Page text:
One thing I love about Webb is his musical and creative progress, as well as his theological progress over the years from the gospel to the implications of the gospel. His Caedmon's and early solo writing is more gospel and his current stuff is more implications. This is how we all should progress, right? Some think that an album like Mockingbird shows gospel changes in Webb, but I think that's a steaming pile. His second interview shows that his thinking on the gospel hasn't changed except that he has actually tried to work out the implications of the gospel.
I also love the discussion on labels (they ask him several very good questions) and how hard Webb tries to avoid them and why. Even as the first half of this interview drew fire from the more reformed crowd, Webb proves himself more humble and more thoughtful and more generous than that crowd in the second interview (which was obviously recorded at the same time as the first and before he knew the response).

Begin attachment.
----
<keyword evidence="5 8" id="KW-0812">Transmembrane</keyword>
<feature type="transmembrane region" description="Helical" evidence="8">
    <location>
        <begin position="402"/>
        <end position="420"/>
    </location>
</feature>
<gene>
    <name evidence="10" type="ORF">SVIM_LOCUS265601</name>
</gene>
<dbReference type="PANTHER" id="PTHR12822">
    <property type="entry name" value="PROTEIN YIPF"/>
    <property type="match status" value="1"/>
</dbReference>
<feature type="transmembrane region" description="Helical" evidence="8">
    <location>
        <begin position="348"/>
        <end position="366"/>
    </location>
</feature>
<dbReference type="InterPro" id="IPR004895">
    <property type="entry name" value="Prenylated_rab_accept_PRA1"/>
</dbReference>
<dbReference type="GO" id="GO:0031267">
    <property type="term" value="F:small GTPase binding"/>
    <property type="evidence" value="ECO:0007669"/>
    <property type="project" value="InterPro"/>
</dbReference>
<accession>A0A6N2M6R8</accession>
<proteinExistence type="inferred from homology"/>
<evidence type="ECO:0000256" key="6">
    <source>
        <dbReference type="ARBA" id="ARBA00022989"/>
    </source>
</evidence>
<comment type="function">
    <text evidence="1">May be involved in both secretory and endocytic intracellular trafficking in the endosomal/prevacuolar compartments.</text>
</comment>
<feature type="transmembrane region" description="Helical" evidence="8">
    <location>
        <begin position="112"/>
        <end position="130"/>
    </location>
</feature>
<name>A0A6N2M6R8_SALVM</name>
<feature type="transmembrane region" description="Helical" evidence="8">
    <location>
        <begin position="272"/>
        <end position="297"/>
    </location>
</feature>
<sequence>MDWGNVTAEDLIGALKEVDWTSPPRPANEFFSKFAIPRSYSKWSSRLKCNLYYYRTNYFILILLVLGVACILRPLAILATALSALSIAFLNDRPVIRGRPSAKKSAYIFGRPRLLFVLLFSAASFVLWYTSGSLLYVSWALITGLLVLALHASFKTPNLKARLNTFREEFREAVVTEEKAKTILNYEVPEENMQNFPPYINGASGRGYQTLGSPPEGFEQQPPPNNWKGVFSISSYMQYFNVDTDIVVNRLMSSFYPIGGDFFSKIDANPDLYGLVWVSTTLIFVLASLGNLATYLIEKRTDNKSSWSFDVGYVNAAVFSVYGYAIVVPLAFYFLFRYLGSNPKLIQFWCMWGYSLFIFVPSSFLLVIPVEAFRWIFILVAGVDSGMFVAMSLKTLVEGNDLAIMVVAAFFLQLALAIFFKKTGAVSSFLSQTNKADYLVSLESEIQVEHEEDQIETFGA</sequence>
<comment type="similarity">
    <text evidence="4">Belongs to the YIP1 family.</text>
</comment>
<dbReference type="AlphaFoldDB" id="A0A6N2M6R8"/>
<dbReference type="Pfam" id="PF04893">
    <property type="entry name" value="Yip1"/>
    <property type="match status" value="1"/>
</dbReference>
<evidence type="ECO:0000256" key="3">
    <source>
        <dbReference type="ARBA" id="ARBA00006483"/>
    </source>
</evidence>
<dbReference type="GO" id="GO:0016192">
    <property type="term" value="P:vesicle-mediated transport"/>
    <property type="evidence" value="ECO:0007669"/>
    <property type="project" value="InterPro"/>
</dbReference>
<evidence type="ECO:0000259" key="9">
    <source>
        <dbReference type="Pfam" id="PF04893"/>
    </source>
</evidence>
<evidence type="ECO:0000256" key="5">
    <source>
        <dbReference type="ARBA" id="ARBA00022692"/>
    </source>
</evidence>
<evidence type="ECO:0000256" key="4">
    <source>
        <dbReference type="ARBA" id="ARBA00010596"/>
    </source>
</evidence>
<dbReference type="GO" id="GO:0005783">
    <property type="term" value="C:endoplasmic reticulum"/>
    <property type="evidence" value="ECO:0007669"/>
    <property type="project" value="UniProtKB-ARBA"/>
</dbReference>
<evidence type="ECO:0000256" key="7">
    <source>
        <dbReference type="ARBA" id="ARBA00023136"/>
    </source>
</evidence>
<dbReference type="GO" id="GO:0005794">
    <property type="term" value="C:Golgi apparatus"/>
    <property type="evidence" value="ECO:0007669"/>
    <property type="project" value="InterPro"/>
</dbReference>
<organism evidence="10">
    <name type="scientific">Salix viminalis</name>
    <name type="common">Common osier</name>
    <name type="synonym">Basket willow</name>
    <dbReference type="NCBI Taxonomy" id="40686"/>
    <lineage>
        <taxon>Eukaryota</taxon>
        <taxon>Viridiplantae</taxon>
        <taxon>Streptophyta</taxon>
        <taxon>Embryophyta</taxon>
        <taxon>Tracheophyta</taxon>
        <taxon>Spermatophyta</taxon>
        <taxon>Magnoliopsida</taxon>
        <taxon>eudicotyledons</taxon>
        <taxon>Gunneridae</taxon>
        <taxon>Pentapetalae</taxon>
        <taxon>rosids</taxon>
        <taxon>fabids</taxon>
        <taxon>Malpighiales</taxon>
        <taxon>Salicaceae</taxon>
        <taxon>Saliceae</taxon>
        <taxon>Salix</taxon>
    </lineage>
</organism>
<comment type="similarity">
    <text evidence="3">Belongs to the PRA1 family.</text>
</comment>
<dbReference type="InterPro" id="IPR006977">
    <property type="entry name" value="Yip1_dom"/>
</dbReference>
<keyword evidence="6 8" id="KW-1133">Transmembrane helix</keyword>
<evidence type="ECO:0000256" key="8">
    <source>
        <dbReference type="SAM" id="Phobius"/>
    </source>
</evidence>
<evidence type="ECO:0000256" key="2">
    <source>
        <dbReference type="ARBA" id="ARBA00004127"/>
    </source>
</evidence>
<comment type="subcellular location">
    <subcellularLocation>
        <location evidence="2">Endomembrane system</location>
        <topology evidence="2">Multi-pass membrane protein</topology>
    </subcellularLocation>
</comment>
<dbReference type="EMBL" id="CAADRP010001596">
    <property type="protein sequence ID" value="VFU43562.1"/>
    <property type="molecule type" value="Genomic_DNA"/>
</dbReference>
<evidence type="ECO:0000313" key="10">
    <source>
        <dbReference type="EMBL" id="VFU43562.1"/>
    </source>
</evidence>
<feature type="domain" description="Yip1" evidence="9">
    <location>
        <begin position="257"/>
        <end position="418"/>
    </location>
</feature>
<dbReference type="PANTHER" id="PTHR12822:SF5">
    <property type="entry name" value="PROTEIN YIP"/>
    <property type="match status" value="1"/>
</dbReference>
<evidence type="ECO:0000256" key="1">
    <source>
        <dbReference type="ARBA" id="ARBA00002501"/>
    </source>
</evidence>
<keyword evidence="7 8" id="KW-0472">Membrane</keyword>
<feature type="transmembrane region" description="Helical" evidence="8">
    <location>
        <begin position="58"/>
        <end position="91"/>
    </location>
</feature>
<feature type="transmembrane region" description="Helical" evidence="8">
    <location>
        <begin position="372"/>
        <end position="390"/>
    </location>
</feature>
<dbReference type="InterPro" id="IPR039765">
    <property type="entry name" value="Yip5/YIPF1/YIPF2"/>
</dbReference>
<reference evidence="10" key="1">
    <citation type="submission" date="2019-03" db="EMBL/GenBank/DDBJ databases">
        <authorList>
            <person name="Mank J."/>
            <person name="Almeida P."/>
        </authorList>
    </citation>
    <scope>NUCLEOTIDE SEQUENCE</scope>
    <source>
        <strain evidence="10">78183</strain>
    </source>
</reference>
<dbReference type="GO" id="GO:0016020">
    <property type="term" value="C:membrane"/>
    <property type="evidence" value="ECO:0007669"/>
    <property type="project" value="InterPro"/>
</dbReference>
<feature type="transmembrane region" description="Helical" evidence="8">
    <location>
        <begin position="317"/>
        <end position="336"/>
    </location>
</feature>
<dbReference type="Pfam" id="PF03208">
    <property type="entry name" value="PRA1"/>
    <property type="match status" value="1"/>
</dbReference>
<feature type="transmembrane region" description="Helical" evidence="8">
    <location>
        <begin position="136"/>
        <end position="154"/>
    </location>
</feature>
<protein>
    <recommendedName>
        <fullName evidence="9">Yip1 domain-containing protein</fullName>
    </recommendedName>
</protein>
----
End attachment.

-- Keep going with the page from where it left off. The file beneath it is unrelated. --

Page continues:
Some don't like Webb for his thoughts on politics, or friendship with Don Miller or Jim Wallis, but these interviews show that Webb is one of the most thoughtful, helpful, dynamic, engaging and self-aware artists out there. He personifies what it means to be able to hold tight to truth and theology while still listening to other voices.
Congrats to Tony and the Said at Southern folk. It was not only a good interview, but it challenged me to think about the gospel, faithfulness, music, and more. And I love the fact that this interview is done by a website that includes the name of Southern Seminary even as the interview brought fire on Webb from SBTS alumni. Funny...and sad.